Sickle Cell Celebrities
A number of famous individuals have suffered from sickle cell anemia including Miles Davis, perhaps the most famous jazz musician to have lived (some consider his platinum-selling album Kind of Blue to be THE jazz album), and Tionne ‘T-Boz’ Watkins, a singer and founder of the R&B/hip-hop group TLC. NFL superstar Tiki Barber also has sickle cell anemia and has launched a health education campaign, Be Sickle Smart: Ask Tiki about Iron. Although there is no cure for sickle cell anemia, blood transfusions can be used to treat severe anemia.
Sickle cell disease — a group of inherited red blood cell disorders — affects millions of people around the world, but is particularly common among those with ancestry tracing to sub-Saharan Africa. In the United States alone, about 100,000 people have the disease and roughly one in 500 black or African-American babies is born with it.
Sickle cell disease is caused by having two mutated copies of the hemoglobin (HBB) gene (one from mom and another from dad). A person with two copies of the S version of the HBB gene (S is short for “sickle”) typically has sickle cell anemia; other versions of HBB are associated with milder forms of anemia. The rates of sickle cell disease are so high because roughly one in 12 Americans with African ancestry carries one mutated copy of the HBB gene and thus has sickle cell trait. People with sickle cell trait typically do not have any symptoms of sickle cell disease, but can pass the disease on to their children — if both parents are carriers (and thus have the trait) there is a 25% chance that their child will develop sickle cell disease, a 50% chance that their child will also be a carrier, and only a 25% chance that their child will not be affected or a carrier. For people planning to have a child, knowing one’s carrier status could be useful information.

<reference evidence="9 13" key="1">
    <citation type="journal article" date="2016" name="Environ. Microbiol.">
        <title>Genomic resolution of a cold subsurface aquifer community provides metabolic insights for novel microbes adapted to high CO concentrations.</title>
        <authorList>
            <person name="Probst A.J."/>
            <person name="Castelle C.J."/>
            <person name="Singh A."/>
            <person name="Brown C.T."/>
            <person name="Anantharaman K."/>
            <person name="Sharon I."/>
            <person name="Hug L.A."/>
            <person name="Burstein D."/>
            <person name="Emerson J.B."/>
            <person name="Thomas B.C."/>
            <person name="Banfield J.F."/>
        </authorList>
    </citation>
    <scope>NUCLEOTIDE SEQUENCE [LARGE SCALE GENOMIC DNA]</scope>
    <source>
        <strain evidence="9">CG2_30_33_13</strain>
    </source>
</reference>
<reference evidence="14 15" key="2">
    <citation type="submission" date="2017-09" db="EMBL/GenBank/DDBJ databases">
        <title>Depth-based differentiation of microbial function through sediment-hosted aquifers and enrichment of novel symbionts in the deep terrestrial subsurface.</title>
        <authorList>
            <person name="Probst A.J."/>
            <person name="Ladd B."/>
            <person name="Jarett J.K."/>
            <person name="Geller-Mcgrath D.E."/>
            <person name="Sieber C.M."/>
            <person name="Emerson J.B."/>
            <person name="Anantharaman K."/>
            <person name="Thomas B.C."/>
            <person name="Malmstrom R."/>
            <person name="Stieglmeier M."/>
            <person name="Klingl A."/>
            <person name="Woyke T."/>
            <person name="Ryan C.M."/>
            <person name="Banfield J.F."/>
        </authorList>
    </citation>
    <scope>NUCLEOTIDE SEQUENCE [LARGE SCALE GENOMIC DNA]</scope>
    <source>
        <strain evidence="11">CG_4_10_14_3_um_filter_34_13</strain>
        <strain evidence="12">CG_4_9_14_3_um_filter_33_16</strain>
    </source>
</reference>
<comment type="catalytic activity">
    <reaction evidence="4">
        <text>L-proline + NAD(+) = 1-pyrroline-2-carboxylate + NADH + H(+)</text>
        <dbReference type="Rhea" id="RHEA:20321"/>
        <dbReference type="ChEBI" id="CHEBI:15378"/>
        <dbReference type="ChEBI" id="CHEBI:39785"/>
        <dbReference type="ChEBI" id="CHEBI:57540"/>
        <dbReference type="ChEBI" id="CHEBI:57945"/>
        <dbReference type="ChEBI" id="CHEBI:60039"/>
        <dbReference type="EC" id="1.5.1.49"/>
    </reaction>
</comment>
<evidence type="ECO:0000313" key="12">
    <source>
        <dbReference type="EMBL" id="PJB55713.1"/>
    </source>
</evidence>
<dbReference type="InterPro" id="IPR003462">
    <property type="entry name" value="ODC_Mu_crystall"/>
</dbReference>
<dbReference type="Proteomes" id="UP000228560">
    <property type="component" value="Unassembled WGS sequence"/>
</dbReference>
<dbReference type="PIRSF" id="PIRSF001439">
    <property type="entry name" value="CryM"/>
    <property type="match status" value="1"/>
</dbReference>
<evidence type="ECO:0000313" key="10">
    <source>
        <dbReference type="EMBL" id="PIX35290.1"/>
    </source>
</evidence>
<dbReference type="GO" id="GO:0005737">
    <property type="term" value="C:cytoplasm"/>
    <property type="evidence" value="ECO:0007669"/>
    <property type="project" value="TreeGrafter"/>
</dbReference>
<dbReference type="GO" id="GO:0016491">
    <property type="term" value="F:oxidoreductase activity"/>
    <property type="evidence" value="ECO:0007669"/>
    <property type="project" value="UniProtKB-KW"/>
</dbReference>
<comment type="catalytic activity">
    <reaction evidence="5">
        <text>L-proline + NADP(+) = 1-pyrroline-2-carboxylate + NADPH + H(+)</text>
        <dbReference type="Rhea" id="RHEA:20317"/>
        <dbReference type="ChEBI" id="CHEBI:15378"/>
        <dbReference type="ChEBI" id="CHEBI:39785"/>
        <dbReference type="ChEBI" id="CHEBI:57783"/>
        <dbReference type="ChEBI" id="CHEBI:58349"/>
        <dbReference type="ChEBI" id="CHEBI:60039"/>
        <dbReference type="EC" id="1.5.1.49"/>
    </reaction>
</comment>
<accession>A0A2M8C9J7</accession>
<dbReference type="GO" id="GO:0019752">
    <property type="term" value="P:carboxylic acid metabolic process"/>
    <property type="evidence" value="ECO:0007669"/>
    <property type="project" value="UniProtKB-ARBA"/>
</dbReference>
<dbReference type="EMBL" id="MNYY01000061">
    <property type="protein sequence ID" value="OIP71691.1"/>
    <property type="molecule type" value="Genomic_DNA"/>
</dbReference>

(23andMe customers can view their carrier status in their Sickle Cell Anemia & Malaria Resistance Established Research report.)
The mutation underlying sickle cell disease causes red blood cells, which are responsible for delivering oxygen to the tissues, to stiffen and take on a crescent shape that clogs blood vessels. As a result, people with sickle cell anemia have a hard time getting oxygen to certain parts of the body. In the short term this causes excruciating episodes of pain called “crises” and in the long term repeated episodes of reduced blood flow can damage organs.
Why would a genetic mutation that causes a harmful disease survive through evolution to the high frequency with which we observe it today? It turns out that people with the S version of the HBB gene are protected against malaria and thus survive better in parts of the world where malaria is common. Over time, having just one S version of HBB — and thus having the sickle cell trait — improved the survival rate in human history so much that this mutation continues to exist in spite of the disease burden it causes. Read more about evolutionary trade-offs in genetics in a previous blog post.
February is Black History Month — stay tuned for more posts!
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